Razer says Core X marks the spot for ultrabook graphics power

Razer's latest Blade laptop packs considerable gaming grunt into a svelte chassis, but sometimes gamers are willing to temporarily trade away an ultrabook's mobility in exchange for more pixel-pushing power. The Core X is the company's third take on the external graphics enclosure concept, and it promises additional refinement to the concept while dropping the required cash outlay.

The aluminum box can accommodate AMD and Nvidia graphics cards with triple-slot coolers and power demands up to 500 W. Razer says the graphics card installation requires no tools and that the connection to host laptops is plug-and-play. The enclosure measures 13″ long (33 cm), 2.4″ wide (6 cm), and 6.3″ high (16 cm). The Core X connects to the host PC using a USB Type-C Thunderbolt 3 connection, but the USB and Ethernet connectors found on some other external graphics boxes were casualties in meeting the Core X's lower price point. The enclosure can send up to 100 W to the host laptop over the Thunderbolt 3 connection, at least.

Razer says the new Core X and the existing Core V2 external graphics enclosures are both now compatible with several of its own TB3-equipped laptop models as well as Macs and some third-party Windows laptops. Compatible PCs need Windows 10 with the Anniversary Update installed, and Macs must run the High Sierra version of the fruit-flavored operating system.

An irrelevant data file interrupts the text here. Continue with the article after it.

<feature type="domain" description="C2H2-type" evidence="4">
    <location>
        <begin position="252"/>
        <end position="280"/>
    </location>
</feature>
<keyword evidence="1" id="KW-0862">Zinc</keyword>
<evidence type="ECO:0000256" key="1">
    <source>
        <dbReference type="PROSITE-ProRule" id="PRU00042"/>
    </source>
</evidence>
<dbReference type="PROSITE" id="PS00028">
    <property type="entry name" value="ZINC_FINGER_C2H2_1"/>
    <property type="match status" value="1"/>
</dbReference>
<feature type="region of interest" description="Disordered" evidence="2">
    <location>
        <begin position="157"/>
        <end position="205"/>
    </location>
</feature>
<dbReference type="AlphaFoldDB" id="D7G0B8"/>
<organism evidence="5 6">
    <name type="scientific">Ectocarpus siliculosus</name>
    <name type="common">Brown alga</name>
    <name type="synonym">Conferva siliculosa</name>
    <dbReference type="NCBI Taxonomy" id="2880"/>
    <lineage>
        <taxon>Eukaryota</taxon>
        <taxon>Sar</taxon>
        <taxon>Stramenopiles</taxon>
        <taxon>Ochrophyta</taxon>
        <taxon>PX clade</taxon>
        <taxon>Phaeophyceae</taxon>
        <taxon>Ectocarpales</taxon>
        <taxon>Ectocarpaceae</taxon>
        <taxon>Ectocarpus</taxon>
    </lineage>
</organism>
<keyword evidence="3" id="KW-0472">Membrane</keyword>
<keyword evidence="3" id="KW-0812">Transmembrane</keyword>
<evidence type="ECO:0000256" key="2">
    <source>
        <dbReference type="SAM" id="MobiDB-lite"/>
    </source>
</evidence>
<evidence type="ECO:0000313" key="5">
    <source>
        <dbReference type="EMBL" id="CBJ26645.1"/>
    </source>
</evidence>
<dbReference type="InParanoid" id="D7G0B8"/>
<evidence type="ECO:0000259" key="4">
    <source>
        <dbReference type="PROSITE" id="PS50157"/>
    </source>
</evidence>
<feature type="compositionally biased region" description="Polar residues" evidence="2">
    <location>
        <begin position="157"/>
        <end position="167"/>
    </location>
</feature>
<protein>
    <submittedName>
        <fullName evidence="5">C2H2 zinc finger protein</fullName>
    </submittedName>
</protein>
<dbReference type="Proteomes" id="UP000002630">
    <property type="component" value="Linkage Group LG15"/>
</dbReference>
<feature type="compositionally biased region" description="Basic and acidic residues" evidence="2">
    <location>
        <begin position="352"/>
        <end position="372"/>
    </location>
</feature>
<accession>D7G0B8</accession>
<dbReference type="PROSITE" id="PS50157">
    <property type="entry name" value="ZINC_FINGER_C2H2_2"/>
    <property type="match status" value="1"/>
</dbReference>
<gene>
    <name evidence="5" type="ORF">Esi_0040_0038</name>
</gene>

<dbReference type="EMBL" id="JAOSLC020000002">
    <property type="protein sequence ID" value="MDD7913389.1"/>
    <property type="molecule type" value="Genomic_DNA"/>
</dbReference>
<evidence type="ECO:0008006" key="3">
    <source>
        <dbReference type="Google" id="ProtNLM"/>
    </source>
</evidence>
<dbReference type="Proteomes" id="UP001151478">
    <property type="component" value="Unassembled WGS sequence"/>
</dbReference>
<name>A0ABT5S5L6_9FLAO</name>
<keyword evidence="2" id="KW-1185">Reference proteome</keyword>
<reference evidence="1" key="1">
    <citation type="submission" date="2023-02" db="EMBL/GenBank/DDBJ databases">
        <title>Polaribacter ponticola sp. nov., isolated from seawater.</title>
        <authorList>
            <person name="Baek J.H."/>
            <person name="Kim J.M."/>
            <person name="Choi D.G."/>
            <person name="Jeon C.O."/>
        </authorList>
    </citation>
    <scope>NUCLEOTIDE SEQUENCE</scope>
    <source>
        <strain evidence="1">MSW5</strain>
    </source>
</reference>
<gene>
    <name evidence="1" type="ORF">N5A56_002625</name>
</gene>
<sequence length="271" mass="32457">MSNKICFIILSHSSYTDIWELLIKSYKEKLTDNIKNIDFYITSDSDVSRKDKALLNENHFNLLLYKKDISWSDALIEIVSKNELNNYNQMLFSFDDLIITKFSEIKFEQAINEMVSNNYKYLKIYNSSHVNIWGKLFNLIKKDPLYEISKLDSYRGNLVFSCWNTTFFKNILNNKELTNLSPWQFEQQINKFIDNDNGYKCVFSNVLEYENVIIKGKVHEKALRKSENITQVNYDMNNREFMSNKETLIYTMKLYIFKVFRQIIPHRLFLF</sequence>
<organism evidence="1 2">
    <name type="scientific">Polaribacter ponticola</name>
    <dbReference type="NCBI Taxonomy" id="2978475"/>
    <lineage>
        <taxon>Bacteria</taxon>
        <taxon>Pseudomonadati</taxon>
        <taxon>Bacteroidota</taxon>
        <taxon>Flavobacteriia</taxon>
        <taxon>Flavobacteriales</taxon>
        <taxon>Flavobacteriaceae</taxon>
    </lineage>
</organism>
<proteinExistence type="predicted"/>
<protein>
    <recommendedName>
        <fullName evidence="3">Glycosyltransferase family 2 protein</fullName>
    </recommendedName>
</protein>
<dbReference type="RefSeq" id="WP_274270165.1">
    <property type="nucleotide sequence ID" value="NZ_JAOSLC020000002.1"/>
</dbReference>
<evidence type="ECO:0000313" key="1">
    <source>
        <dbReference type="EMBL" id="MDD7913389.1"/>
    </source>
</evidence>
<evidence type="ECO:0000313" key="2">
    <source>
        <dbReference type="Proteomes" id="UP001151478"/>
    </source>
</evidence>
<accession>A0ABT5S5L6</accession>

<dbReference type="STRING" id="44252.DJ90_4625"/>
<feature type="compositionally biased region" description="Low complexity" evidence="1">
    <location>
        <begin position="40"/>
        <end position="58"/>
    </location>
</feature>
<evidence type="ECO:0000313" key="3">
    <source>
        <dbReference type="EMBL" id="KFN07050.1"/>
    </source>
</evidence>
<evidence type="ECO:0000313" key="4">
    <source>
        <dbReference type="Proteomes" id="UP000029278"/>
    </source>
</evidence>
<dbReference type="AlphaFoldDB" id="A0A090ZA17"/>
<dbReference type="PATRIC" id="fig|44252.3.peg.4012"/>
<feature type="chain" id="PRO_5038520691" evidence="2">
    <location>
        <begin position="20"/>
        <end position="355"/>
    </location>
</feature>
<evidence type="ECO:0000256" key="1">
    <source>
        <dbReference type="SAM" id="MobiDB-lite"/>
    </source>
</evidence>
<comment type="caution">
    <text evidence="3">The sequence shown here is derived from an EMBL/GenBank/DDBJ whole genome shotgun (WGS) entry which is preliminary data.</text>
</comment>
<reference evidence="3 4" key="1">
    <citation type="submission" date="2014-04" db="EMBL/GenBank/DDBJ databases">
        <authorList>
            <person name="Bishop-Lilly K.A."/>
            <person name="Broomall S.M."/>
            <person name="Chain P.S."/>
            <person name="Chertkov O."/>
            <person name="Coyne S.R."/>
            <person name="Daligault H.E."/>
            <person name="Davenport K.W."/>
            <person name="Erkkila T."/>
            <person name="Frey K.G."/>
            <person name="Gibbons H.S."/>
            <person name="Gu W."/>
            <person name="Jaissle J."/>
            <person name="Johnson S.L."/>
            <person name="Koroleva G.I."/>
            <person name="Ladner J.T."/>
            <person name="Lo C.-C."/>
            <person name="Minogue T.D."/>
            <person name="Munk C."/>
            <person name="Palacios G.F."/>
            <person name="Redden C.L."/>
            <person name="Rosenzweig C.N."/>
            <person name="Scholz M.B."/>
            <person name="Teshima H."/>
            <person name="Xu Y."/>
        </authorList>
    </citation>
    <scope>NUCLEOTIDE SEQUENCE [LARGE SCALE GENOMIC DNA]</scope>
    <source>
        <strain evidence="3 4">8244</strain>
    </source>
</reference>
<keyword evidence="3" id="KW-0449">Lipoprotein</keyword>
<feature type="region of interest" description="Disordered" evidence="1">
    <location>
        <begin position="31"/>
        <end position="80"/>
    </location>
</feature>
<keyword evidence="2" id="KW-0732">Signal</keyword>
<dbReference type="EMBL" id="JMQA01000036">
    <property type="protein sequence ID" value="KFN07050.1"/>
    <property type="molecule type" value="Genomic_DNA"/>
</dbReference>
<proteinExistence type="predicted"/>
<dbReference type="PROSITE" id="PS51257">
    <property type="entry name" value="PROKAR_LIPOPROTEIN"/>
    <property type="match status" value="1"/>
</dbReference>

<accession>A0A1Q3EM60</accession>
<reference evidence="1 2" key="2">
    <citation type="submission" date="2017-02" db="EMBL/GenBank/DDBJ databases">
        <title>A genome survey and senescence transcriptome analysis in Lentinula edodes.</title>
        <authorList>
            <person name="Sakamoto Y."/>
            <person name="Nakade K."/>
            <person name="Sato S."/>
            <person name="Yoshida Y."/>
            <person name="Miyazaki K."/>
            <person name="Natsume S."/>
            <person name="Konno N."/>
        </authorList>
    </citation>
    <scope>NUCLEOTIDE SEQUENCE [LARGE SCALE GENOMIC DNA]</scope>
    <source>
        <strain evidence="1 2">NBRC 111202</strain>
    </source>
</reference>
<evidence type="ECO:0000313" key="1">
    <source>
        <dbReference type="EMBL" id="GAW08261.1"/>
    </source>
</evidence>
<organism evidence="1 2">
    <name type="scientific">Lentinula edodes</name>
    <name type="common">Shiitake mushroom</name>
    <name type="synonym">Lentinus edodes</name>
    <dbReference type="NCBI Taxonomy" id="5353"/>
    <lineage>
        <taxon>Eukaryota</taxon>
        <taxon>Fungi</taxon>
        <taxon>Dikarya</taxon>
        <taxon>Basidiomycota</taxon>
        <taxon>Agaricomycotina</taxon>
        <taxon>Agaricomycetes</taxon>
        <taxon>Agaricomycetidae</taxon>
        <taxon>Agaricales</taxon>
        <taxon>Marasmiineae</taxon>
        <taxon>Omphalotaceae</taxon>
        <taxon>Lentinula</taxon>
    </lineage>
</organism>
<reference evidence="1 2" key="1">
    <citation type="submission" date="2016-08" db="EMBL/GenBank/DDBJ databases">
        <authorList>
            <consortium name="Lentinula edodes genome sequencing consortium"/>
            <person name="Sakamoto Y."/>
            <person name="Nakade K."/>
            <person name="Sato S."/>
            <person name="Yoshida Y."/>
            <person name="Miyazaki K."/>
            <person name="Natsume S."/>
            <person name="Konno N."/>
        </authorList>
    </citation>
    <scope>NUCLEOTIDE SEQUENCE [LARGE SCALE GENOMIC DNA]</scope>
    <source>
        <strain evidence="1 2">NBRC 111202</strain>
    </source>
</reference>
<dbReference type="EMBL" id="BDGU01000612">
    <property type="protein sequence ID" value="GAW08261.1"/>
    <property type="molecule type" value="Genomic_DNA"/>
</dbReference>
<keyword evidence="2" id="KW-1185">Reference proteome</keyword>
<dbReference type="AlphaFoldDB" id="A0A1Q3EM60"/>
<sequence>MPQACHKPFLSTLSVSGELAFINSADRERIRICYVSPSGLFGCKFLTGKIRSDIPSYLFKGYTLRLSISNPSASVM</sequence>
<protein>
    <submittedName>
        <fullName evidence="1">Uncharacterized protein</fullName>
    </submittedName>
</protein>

Perhaps the most interesting aspect of Razer's Core X external graphics box is the lower price. The company's existing Core V2 box costs $499, but the manufacturer was able to bring the cost of the Core X enclosure down to $299 with its 650-W power supply. Users will still need to supply their own TB3-equipped laptop and graphics card, a proposition that is thankfully looking easier as of late. The Core X is available right now at Razer's store.

Comments closed
    • Kretschmer
    • 1 year ago

    I’m trying to picture a 650-Watt GPU that doesn’t saturate a TB3 connection but am coming up blank. Still, cheaper is a step forward.

      • drfish
      • 1 year ago

      Yeah, but the missing ports are a step backward. They cut the cost by not making it a dock anymore.

        • DPete27
        • 1 year ago

        Isn’t USB and Ethernet just more data to clog up the [precious] pipe with?

      • Shobai
      • 1 year ago

      It sounds like you’re aiming too high; this is rated for 500W GPUs. +100W power delivery, +50W for the smarts ~=650W total.

        • DPete27
        • 1 year ago

        Keep in mind, the FE GTX 1080Ti only draws 250-270W

      • Pwnstar
      • 1 year ago

      You don’t stuff top-of-the-line GPUs in this thing. It’s limited by the TB3 connection.

      • GrimDanfango
      • 1 year ago

      Does anyone know what sort of ballpark card wouldn’t be constrained by a full 4-lane TB3 link?
      Is this directly relatable to GPU memory bandwidth, or anything like that?

    • Neutronbeam
    • 1 year ago

    Unexpected and welcome news to see Razor cutting its premium pricing on something.

    • nico1982
    • 1 year ago

    [quote<]$299[/quote<] I was going to pull the trigger on a Sonnet 550, but I'm waiting for the reviews of the Razer.

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